According to Plymouth City Attorney Sean Surrisi, Robert D. DeLee who was serving the country in the Air Force Reserves was seeking city longevity pay under the federal Uniformed Services Employment and Reemployment Rights Act (USERRA). Surrisi explained that longevity pay is additional compensation that the city provides to qualified employees as an incentive to remain in service to the city.
A local ordinance states that longevity pay will be prorated based on the number of months of actual work performed during the year.
DeLee was seeking pay for an entire year on top of the longevity pay. He claimed that longevity pay was a benefit of seniority protected by USERRA and that Plymouth’s local ordinance prorating such pay was in conflict with the federal law.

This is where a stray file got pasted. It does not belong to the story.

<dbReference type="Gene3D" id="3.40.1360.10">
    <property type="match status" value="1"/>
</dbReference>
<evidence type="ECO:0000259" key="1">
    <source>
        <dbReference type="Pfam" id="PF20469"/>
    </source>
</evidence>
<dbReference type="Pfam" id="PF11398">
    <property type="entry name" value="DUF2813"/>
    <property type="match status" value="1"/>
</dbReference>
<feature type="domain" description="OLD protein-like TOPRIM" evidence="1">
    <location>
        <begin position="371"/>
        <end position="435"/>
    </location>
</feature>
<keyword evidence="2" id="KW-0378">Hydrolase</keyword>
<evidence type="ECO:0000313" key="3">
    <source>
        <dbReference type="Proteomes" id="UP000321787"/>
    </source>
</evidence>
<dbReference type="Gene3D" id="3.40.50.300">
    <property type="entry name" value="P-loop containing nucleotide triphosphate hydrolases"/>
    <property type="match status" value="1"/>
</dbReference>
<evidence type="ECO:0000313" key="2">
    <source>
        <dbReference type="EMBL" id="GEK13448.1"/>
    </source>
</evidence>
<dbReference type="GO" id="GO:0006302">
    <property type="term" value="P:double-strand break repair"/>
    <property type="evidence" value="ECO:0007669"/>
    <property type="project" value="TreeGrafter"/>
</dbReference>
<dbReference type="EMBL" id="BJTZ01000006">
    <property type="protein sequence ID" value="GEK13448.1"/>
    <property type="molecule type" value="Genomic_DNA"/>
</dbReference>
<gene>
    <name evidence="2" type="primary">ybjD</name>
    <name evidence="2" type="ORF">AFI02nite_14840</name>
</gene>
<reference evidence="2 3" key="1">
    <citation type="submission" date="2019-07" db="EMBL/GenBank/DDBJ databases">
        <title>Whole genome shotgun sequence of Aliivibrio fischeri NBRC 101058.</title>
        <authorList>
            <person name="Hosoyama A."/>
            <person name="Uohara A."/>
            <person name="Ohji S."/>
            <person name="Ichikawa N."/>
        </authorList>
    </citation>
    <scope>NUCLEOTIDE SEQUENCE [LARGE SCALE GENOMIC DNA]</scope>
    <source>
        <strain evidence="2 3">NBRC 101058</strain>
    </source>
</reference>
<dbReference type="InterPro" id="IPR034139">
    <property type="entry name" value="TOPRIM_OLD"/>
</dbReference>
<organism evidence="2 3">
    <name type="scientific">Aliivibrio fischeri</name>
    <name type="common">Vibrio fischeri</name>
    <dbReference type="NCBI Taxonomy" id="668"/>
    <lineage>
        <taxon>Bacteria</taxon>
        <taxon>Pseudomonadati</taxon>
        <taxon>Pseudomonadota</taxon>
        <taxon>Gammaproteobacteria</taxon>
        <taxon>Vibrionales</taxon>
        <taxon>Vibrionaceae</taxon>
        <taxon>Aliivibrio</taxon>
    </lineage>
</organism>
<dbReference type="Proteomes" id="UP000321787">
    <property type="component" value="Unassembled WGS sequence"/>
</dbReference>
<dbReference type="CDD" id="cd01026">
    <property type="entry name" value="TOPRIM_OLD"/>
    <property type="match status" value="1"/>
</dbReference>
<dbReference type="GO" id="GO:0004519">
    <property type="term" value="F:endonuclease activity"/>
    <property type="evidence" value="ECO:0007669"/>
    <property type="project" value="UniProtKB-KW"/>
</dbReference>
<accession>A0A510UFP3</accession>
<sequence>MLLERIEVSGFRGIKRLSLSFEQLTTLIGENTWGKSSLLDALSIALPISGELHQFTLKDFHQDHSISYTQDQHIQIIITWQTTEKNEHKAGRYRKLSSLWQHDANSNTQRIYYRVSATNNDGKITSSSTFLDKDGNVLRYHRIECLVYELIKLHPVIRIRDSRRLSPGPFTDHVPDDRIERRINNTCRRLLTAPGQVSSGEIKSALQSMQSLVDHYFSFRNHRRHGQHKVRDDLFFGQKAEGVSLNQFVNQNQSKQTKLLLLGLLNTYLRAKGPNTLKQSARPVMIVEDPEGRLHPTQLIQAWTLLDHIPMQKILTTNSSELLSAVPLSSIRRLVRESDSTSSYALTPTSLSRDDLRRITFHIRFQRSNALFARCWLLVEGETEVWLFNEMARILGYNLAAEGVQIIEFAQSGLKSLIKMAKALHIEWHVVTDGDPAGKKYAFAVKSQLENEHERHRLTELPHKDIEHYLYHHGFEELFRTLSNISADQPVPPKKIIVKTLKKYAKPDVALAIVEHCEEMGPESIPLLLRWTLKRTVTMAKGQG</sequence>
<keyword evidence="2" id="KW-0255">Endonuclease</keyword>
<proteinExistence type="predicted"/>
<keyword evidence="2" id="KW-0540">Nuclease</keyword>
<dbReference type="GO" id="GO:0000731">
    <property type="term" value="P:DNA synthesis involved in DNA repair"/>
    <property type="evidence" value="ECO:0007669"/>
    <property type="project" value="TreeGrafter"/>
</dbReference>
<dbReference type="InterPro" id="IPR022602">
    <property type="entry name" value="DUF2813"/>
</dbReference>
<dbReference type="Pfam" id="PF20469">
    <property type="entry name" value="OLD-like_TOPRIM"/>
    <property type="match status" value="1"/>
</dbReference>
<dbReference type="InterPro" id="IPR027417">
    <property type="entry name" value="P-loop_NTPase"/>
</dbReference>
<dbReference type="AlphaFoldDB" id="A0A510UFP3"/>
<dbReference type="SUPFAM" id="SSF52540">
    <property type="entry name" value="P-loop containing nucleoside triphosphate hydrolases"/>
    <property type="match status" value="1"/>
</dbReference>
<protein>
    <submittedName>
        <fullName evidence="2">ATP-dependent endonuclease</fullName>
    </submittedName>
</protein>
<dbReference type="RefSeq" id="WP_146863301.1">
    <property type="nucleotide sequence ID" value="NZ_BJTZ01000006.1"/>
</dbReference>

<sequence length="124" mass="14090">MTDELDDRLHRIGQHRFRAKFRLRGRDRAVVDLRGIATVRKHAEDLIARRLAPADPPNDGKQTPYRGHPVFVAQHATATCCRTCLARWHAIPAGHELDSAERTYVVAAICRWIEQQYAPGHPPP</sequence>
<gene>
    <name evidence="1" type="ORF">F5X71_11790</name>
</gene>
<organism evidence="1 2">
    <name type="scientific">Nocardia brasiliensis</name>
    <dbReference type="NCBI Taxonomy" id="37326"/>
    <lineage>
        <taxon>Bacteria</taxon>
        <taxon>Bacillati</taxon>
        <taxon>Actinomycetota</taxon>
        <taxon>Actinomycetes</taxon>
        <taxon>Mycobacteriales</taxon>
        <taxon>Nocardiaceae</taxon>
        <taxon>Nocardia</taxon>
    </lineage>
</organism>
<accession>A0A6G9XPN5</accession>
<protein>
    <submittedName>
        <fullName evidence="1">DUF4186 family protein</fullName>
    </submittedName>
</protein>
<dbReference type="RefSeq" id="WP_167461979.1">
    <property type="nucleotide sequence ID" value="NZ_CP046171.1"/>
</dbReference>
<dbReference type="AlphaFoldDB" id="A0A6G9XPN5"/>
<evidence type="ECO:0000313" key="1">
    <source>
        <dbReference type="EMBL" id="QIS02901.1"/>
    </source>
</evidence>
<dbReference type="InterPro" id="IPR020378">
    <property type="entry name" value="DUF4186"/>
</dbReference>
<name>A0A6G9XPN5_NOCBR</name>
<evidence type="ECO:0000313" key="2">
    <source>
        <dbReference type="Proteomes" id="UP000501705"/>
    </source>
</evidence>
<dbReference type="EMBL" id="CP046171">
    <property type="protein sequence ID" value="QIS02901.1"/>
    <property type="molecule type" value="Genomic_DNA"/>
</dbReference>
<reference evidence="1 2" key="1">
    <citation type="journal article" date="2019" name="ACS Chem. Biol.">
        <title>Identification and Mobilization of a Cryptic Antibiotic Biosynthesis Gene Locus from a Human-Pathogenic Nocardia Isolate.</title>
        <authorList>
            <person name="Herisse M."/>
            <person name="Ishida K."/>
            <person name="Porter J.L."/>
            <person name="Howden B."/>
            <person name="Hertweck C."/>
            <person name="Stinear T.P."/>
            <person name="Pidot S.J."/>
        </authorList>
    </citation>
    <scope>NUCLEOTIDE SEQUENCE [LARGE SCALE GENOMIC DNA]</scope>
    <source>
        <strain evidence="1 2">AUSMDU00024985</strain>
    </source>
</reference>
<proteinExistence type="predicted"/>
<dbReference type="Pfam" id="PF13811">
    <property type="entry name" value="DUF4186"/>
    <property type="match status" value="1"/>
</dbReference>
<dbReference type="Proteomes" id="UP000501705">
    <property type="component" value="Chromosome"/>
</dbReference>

In a ruling handed down by Judge James T. Moody, the court provided that “USERRA does not prohibit Plymouth from making a pro-rata reduction to [the employee’s] longevity pay for the eight-month period of work he missed while on active duty”. The court further found that the amount of pay was intended to be compensation for work actually performed rather than a seniority-based benefit, as reflected in the city’s ordinance. The ordinance also states that pay for public employees will be given, regardless of their military status, only for time actually worked.